Thu, Aug 05, 2004 - Page 7 News List

Guantanamo Bay detainees refuse to attend hearings

AFP , GUANTANAMO BAY US NAVAL BASE, CUBA

Some "war on terror" detainees held at a special US detention camp here for more than two years are boycotting hearings that could lead to their release, US officials said late Tuesday.

Most of the nearly 600 inmates from about 40 countries at Guantanamo Bay have been held without charge or access to a lawyer for about two and a half years.

Facing international pressure over the controversial detentions and conditions at the camp, the US has started special military tribunal hearings to see whether each inmate should still be held as an "enemy combatant."

The first Combatant Status Review Tribunal was held behind closed doors at Guantanamo last Friday. By late Tuesday six hearings had been held, said defense department spokeswoman Commander Beci Brenton.

But four of the detainees involved refused to attend the hearings to contest their status, she added. Only one of the other two detainees had called a witness, another inmate.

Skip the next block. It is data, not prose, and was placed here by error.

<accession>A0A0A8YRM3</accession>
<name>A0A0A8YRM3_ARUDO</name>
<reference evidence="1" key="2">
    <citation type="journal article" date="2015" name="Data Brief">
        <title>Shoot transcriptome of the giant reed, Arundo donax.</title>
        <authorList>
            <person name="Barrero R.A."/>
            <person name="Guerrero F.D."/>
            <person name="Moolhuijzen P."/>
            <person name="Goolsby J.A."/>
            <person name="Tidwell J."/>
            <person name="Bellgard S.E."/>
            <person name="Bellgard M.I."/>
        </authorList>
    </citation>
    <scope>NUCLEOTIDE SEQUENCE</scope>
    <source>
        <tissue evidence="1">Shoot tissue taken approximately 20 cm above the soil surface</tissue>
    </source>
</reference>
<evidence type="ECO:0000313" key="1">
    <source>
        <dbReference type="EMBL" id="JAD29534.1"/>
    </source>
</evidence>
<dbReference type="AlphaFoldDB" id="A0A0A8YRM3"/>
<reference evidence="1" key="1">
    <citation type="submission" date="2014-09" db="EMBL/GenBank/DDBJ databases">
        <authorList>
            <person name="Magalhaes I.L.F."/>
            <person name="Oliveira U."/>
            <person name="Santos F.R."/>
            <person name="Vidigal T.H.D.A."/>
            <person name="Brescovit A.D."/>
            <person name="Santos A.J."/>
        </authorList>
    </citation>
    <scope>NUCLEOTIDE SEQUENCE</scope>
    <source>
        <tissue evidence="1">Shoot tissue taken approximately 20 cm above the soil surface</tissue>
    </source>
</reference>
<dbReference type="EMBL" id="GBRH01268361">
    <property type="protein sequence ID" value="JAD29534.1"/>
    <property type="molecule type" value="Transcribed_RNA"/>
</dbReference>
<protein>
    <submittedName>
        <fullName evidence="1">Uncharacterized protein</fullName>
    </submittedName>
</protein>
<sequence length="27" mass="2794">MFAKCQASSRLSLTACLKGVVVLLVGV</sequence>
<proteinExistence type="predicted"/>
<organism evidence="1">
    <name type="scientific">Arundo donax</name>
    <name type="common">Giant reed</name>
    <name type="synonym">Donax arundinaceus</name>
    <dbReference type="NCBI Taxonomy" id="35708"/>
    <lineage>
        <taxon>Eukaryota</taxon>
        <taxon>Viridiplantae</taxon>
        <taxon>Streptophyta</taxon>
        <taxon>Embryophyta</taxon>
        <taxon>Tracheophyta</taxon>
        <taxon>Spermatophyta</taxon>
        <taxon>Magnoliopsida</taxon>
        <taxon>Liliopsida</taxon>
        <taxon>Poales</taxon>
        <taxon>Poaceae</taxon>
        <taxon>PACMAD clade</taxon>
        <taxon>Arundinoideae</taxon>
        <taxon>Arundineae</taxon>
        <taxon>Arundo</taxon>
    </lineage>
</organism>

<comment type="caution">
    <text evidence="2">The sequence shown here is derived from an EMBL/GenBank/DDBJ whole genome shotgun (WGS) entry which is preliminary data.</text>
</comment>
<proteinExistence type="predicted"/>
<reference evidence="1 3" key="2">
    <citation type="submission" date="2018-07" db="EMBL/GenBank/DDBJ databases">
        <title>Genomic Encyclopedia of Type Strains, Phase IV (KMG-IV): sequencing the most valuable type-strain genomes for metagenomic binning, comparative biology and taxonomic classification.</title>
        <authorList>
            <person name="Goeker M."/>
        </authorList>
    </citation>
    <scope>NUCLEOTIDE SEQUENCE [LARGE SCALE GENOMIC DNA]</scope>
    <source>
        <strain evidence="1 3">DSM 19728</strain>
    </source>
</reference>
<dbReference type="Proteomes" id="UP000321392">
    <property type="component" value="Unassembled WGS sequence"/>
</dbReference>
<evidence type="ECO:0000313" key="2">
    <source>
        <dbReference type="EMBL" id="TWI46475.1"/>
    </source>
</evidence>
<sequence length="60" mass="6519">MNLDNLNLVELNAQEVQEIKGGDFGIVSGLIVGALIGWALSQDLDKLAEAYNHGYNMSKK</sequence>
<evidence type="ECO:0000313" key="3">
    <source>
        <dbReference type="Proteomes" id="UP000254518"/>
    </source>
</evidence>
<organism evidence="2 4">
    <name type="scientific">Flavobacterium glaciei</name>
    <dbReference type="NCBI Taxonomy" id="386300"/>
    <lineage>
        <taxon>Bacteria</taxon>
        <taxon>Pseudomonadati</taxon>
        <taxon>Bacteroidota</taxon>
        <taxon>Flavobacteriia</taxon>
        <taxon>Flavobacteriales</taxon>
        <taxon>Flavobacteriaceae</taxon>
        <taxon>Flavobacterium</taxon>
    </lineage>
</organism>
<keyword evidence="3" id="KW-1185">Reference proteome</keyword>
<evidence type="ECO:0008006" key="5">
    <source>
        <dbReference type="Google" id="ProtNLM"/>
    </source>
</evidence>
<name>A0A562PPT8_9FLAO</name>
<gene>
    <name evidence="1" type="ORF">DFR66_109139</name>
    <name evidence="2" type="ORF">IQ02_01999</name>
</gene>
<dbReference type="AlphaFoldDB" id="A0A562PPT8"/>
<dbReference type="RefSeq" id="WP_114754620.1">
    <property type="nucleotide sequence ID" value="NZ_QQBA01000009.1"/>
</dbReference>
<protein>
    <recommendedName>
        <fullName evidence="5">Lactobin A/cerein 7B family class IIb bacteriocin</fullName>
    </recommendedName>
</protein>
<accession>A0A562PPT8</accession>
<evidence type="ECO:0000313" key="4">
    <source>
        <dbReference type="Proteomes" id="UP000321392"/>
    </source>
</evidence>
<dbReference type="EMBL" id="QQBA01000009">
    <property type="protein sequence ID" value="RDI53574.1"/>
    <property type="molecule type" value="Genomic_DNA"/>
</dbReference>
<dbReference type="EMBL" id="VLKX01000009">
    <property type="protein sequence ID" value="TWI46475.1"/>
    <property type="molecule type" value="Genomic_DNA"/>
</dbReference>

Officials at the base said about 10 percent of the "war on terror" detainees had refused to cooperate with interrogators since being taken to Delta Camp. The camp is in an isolated corner of Guantanamo Bay.

Base officials predicted that the same 10 percent would boycott the review hearings which are carried out by three-man military panels with another officer chosen to represent each individual.

The US military has so far given few details about those who have appeared or what they are charged with. Brenton would only say that the first tribunal involved an Afghan detainee.

Navy Secretary Gordon England was to observe a tribunal hearing at Guantanamo Bay yesterday and representatives of the foreign and US media are to be allowed to watch hearings tomorrow and Friday.

Brenton said the US government was also in contact with the International Committee of the Red Cross about sending observers.

But reporters will not be able to identify the detainees and will only be allowed to listen to what the defense department has called "unclassified" details on individual cases.

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